This runs an external command for you, then carries on with the script. It always
returns, and the value it returns goes into
This means you can test to see if the program worked. Actually you are testing to see if
it could be started, what the program does when it runs is outside your control if you use
This example demonstrates
system in action.
Run the 'vol' command from a command prompt first if you are not familiar with it. Then
run the 'vole' command. I'm assuming you have no cute furry executables called vole on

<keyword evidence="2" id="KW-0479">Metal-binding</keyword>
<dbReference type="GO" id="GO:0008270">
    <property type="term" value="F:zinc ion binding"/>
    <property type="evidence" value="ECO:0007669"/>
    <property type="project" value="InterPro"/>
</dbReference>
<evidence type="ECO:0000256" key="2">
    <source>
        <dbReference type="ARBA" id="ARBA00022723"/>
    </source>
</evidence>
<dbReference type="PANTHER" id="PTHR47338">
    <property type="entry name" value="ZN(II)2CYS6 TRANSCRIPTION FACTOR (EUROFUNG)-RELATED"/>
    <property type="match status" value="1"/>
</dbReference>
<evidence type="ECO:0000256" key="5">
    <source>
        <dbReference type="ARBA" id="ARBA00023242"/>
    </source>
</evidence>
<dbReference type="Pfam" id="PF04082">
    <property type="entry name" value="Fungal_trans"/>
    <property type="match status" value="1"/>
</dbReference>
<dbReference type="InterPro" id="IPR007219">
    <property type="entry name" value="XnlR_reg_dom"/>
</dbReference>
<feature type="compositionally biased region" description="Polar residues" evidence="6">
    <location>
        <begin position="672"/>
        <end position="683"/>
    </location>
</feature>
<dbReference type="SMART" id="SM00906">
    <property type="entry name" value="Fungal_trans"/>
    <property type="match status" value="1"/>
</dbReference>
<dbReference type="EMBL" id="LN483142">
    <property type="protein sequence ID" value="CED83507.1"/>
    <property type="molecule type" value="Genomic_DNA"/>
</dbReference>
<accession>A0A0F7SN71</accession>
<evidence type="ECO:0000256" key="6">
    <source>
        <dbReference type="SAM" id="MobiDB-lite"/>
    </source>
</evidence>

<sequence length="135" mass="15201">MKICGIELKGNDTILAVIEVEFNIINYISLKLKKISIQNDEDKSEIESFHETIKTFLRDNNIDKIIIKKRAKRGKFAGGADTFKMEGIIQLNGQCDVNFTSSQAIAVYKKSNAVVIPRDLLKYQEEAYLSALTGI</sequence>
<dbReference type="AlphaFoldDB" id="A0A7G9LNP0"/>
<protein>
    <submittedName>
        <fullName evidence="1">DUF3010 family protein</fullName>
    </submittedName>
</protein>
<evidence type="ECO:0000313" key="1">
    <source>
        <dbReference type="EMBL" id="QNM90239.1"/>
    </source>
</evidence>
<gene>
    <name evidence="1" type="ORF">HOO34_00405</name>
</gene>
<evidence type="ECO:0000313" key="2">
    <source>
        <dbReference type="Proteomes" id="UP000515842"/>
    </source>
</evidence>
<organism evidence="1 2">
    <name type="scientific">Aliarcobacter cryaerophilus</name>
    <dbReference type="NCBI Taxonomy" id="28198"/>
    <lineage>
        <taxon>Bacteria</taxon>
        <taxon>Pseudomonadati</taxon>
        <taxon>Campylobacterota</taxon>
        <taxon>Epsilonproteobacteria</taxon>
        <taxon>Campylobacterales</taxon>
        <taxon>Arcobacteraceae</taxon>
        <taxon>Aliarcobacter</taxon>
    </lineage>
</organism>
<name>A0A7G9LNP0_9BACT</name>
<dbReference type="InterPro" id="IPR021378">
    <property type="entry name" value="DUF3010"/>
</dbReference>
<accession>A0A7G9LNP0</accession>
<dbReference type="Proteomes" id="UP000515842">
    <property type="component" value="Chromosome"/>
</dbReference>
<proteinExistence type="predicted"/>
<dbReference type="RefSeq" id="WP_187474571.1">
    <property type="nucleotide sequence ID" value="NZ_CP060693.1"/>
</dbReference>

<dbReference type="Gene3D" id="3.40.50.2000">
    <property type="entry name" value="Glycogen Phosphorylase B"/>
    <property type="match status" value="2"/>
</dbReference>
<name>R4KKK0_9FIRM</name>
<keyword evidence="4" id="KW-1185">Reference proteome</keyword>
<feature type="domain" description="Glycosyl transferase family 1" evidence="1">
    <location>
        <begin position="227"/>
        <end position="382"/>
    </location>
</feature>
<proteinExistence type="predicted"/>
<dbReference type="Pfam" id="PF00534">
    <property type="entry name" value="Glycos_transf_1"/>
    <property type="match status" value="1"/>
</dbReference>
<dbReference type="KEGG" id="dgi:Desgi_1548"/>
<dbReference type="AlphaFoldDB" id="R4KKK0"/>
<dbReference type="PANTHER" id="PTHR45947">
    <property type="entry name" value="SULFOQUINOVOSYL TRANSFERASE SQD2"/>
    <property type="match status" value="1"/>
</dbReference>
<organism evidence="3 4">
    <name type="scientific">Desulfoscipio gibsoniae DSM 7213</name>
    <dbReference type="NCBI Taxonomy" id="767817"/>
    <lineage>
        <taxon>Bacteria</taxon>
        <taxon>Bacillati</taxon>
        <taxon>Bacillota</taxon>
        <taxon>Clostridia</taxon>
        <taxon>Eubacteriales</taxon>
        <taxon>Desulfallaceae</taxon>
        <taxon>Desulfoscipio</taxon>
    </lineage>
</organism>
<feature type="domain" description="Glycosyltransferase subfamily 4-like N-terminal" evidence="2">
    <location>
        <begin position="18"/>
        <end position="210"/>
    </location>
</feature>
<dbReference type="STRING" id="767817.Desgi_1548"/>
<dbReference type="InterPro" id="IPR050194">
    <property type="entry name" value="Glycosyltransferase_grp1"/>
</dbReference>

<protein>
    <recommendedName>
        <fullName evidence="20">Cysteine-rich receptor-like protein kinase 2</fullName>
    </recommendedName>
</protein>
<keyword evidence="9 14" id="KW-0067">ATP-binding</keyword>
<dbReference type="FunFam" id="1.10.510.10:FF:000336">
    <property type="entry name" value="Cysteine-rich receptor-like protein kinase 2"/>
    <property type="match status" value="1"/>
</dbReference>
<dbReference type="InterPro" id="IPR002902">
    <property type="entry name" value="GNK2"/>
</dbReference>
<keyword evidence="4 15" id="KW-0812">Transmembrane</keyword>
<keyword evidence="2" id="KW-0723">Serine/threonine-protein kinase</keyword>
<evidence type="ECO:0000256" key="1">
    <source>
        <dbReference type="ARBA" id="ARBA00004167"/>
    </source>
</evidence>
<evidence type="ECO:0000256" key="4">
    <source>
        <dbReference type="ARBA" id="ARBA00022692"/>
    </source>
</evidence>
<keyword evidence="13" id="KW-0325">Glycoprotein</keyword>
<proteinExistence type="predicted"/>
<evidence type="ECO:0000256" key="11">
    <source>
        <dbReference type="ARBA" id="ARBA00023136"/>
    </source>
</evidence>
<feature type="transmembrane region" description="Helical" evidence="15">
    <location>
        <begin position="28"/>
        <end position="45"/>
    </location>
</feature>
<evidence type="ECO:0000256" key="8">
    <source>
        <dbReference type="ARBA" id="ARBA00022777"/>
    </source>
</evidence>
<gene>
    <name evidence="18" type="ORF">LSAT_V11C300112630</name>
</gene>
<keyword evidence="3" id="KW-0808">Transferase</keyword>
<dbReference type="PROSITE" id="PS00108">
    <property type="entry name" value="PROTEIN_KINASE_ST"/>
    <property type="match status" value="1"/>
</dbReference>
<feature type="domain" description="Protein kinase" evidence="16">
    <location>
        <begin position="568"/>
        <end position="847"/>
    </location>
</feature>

your system, or at least in the path. If you do have an executable called 'vole', be
creative and change it.
system("vole"); print "\n\nResult: $?\n\n"; system("vol"); print "\n\nResult: $?\n\n";
As you can see, a successful system call returns 0. An unsuccessful one returns a value which you need to divide by 256 to get the real return value. Also notice you can see the output. And because
system returns, the code after the first
system call is executed. Not so with
exec, which will terminate your perl script if it is successful. Perl's usual use of single and double quotes applies as per variable interpolation.